Curious to know what London will look like in 2020? Delegates at the recent ULI Tech Conference found the answer in startling resolution.
Data is the buzzword of the industry and everyone from start-ups to corporates are scrambling to harness it. But what difference does the potential for connectivity and digitisation of our urban environment make to what, why and how we develop our cities?
Author: Alex Jezeph, JLL with input from Freddie Daley, Blackstock
STREETS -THE HEART OF CITIES
Tim Stonor from Space Syntax opened the conference discussing the tools required to develop ‘Smart Cities’. He observed that our access to data has dramatically increased but that the real power of data depends upon how we utilise it. Space Syntax employ data to map the ‘invisible’ connectivity of the city and are of the view that the design of the street is far more significant than the design of individual buildings, when it comes to the future resilience of cities. Tim illustrated this point by overlaying data maps showing for example how pedestrian hot-spots correlate with maps of property value hot-spots. The degree of synergy between these, and the other examples he gave, was striking. They use this data to predict the impact of new developments in an area with the aim of boosting ‘returns’ which range from increased land values to better street safety.
Tim described data as the ‘third axis of analysis’ for the Smart City – the first and second axis, comprising the traditional time and space dimension. He argued that this third axis offers the opportunity to develop our cities more holistically and ultimately deliver better, more sustainable socio-economic outcomes for our urban environment.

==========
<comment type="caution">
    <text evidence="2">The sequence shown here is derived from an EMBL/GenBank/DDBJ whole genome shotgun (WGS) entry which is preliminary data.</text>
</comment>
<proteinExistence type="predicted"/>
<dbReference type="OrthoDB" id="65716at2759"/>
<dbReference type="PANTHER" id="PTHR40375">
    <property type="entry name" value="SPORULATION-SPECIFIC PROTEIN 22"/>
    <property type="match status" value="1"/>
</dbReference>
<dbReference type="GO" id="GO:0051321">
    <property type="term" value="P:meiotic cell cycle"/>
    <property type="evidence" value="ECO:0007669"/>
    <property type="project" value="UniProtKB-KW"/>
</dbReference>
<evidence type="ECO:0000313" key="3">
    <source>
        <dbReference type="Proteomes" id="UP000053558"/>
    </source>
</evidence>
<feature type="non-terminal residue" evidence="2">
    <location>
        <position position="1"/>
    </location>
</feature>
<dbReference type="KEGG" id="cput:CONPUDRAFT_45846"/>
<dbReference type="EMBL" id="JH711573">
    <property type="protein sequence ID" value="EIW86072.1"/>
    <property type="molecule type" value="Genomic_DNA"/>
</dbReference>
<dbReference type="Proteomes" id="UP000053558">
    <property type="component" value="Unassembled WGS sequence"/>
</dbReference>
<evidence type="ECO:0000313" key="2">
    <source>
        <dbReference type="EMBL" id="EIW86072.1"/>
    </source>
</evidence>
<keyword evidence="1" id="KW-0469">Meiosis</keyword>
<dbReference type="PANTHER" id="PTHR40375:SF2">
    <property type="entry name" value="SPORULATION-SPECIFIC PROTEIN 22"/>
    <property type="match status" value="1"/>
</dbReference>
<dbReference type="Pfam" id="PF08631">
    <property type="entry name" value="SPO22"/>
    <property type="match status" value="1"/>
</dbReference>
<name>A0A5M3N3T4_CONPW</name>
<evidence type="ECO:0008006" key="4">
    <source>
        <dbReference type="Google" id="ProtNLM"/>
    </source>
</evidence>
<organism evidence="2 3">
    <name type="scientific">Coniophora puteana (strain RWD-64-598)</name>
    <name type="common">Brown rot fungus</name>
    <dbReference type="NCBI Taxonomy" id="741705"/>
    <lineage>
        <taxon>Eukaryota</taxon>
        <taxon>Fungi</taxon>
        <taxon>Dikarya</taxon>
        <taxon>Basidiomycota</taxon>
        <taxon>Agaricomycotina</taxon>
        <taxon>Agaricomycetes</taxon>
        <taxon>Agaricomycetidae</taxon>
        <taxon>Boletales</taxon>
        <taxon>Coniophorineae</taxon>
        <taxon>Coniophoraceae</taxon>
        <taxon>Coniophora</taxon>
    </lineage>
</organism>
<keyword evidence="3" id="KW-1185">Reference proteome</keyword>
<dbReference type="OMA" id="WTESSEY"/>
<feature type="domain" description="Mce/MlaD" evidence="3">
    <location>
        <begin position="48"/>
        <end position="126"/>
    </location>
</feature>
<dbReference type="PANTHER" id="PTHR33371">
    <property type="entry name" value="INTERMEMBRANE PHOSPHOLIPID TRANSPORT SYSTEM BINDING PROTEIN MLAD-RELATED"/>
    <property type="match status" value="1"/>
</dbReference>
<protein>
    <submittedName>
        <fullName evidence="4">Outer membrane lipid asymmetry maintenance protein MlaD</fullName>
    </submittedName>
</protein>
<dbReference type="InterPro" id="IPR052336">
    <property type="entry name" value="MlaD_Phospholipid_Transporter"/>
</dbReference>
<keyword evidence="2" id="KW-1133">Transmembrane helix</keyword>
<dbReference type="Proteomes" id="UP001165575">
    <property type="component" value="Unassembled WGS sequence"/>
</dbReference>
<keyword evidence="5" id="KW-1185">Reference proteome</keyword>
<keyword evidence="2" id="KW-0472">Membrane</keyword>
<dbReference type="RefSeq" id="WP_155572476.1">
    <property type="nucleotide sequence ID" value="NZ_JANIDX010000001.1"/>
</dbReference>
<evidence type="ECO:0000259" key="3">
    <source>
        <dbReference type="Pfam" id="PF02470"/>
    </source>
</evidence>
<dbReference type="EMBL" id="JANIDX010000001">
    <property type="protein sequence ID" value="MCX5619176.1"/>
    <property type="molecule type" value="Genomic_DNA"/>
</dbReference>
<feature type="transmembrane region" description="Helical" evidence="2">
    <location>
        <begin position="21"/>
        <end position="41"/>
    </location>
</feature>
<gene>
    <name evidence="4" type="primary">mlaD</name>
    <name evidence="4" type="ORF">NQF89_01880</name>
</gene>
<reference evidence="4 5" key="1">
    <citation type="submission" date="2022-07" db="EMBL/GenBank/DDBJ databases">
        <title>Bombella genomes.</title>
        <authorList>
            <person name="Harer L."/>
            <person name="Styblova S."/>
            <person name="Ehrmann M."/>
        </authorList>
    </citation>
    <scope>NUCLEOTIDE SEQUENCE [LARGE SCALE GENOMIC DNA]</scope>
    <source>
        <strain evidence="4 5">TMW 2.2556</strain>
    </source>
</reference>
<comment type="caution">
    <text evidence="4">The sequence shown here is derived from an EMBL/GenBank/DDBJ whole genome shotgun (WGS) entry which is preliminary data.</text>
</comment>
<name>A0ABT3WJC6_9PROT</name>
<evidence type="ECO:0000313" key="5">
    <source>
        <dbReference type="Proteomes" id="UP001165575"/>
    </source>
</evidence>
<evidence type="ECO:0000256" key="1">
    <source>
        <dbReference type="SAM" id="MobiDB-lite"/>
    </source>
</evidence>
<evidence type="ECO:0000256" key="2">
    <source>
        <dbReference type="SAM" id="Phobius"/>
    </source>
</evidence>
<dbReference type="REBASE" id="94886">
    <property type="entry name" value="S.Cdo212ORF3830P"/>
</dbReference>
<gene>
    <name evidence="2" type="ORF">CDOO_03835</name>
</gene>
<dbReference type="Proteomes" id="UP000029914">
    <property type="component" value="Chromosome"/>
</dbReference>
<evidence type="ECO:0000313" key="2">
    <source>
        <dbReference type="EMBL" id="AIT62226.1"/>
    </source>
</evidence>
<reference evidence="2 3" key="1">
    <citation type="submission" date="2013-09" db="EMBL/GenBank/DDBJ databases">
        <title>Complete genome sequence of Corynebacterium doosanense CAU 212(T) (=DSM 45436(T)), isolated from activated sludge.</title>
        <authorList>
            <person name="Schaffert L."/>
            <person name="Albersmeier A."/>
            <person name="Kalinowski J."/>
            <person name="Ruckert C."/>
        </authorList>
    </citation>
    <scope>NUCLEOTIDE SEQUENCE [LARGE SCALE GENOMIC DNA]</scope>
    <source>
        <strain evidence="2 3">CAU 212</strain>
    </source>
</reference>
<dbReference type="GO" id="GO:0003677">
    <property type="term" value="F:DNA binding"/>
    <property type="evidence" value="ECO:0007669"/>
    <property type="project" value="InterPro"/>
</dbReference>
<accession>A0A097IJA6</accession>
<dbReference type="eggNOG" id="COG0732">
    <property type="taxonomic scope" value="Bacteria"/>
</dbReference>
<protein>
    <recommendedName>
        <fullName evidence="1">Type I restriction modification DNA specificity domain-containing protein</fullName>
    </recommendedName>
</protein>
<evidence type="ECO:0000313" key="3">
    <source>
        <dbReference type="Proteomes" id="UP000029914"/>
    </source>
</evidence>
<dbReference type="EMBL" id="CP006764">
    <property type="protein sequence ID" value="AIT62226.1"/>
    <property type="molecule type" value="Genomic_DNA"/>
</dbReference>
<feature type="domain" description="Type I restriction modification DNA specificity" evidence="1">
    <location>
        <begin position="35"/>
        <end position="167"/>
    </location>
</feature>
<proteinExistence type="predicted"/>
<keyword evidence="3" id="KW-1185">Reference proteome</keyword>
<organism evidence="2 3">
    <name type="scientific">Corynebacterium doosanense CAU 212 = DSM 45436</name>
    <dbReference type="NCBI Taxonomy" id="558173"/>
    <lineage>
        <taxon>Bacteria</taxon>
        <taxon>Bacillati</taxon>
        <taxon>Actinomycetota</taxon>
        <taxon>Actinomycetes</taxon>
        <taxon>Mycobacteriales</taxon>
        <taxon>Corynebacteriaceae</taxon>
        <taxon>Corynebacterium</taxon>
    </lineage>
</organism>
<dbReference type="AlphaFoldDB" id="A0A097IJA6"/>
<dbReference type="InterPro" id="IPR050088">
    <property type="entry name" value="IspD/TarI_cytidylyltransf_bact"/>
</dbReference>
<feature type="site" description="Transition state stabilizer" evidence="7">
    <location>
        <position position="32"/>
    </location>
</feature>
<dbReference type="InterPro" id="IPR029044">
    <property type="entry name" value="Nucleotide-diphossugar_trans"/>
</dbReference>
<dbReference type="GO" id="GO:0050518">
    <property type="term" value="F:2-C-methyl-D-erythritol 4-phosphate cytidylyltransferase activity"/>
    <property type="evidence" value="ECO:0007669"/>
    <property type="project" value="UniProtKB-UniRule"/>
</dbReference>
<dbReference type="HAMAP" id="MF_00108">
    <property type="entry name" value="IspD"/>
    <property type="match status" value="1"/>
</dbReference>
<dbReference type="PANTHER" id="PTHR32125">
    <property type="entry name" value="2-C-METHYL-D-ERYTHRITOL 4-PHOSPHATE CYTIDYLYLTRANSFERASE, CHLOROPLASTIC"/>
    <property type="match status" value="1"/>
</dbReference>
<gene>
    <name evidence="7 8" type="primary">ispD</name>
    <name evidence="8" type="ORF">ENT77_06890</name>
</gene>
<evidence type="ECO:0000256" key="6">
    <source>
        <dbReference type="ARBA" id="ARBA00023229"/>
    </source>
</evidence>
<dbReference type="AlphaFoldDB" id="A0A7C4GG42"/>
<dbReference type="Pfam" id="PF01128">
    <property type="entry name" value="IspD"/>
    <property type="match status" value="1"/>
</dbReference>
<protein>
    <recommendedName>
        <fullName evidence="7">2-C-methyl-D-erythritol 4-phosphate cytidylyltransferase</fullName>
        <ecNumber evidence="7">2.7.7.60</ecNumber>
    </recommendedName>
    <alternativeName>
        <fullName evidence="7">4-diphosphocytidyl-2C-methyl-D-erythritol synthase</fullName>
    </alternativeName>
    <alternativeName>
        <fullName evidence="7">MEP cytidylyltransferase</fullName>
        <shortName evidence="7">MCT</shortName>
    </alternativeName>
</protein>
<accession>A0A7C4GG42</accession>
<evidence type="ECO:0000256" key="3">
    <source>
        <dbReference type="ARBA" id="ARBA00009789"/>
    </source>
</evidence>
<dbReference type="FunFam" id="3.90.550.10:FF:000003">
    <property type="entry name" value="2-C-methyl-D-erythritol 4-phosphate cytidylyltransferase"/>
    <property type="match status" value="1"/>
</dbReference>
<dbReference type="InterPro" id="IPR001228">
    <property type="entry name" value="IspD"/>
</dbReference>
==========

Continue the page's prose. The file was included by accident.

DATA INTEGRATION & TECH ADOPTION
As the conference progressed, a practical example of the power of data was offered by Dr. Larissa Romualdo-Suzuki of the GLA. Dr Romualdo-Suzuki discussed the Live London Infrastructure Map, a mapping project that shows planned and projected development across London. Its aim is to improve London’s infrastructure and simultaneously map growth patterns across the city. It is interactive, with an ‘alert’ feature which notifies interested stakeholders of development activity in a particular location. There are efficiencies and practical advantages to be gained from this. For example, service providers can co-ordinate their activities to limit the number of occasions a road needs to be dug up – something surely to be welcomed by all.
However, it became clear during the course of the conference, that this and other technology projects face a crucial challenge, namely convincing stakeholders to share data openly. Collaboration determines the success or failure of projects and the London Live map is a great example of how co-operation can deliver a ‘win-win’ for all parties. But it has been hard fought. The challenge of changing mindsets is a big hurdle for the real estate sector. An audience poll showed that some areas of tech-adoption are still very low [see tech adoption below*] and as Scott Cain from Future Cities Catapult later pointed out, the only sectors behind real estate in terms of digitisation, are hunting and agriculture. Room for progress then.
Tech Adoption in Real Estate (views from 110+ attendees)
- 3D Printing <3%
- AR/VR 5%
- Drones 10%
COLLABORATION, PARTNERSHIPS AND SHARED-WINS
How does this change happen though? Well the success (and failure) of existing start-ups in the sector already demonstrate that engagement and collaboration between new entities and existing industry players is essential. There are established synergistic relationships between large corporates, and small benchmarking and data companies, and this data is the lifeblood for some of these organisations. But the positive outcomes from collaboration extend beyond the success of the parties involved; the ‘power of partnerships’ became a recurring theme in the conference with Malmo offering an excellent case study.